Our Speech and Language Therapist Lauren Daly discusses speech delay in toddlers.
Children with a speech delay are more commonly referred to as a Late Talker. A “Late Talker” is a toddler (between 18-30 months) who has a good understanding of language, and develops play skills, motor skills, thinking skills and social skills at the normal developmental stages, but will have a limited spoken vocabulary for his or her age. It has also been reported that approximately 13% of two year olds have a speech delay or are late talkers (Ellis & Thai, 2008). Therefore, it’s more common than you might think.
For late talkers, the main difficulty they experience is with spoken language and often there is no explanation or underlying diagnosis. Around 15% of 2 year olds present with vocabulary delay without an underlying diagnosis. These children appear to have all the skills necessary to be a good communicator, but they still don’t say many words.
Importance of Speech and Language Therapy for Speech Delay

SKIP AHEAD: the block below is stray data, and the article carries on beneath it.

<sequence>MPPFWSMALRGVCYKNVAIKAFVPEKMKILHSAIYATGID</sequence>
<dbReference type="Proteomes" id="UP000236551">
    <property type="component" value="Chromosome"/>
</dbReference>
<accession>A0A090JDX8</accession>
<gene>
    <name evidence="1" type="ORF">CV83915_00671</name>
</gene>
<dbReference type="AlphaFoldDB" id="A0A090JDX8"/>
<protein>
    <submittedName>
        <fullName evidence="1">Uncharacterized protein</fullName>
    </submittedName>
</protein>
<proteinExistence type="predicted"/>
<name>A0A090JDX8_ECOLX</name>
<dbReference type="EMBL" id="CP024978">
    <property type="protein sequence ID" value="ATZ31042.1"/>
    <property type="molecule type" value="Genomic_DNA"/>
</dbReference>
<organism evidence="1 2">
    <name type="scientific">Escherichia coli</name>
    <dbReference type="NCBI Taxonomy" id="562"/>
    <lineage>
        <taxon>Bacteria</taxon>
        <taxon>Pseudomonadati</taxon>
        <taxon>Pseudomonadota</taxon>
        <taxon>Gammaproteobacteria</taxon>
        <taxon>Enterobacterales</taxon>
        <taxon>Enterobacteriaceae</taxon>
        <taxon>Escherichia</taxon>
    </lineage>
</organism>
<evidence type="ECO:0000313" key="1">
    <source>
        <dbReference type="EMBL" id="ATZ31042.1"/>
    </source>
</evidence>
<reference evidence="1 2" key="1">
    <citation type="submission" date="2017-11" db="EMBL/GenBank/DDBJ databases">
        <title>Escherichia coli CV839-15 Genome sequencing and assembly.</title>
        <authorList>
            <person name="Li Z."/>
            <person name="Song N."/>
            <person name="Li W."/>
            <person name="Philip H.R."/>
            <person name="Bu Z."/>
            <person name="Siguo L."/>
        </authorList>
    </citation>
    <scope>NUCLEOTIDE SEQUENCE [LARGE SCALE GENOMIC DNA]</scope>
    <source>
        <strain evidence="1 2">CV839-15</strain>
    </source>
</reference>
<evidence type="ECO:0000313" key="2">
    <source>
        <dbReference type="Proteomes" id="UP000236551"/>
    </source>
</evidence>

Many parents adopt a wait and see approach; they feel that their child will just ‘grow out’ of their speech delay. Since children with delayed speech or language delays can’t participate fully during activities and conversations, they may fall even further behind if they are not provided with the help they need. This is why it’s so important not to wait for a speech delay to fix itself, if you see any sign that your child’s communication development may be delayed please seek treatment from a Speech and Language Therapist.
late talkers - speech delayIf a child receives the Speech and Language Therapy support that they need at the right time they can make significant gains in improving their speech delay. Early language intervention and treatment with a Speech and Language Therapist is critically important for late talkers to develop good communication skills necessary for future success in their academic and personal lives.
The following is a list of risk factors (Hanen.org) that may indicate that a child is likely to continue having language difficulties:
- Quiet as a baby
- Often suffers from ear infections
- Does not use a lot of consonant sounds (b, d, g, k, m, n, p etc.)
- Does not copy words
- Uses more nouns than verbs
- Finds it hard to play with others
- Limited use of gestures when communicating
- Family history of late talkers or learning difficulties
References: Dresmarais, C., Sylvestire, M.F., Bairati,I., Rouleau, N. (2008). A Systematic Review of the literature on the characteristics of late talking toddlers. International Journal of Language and Communication Disorders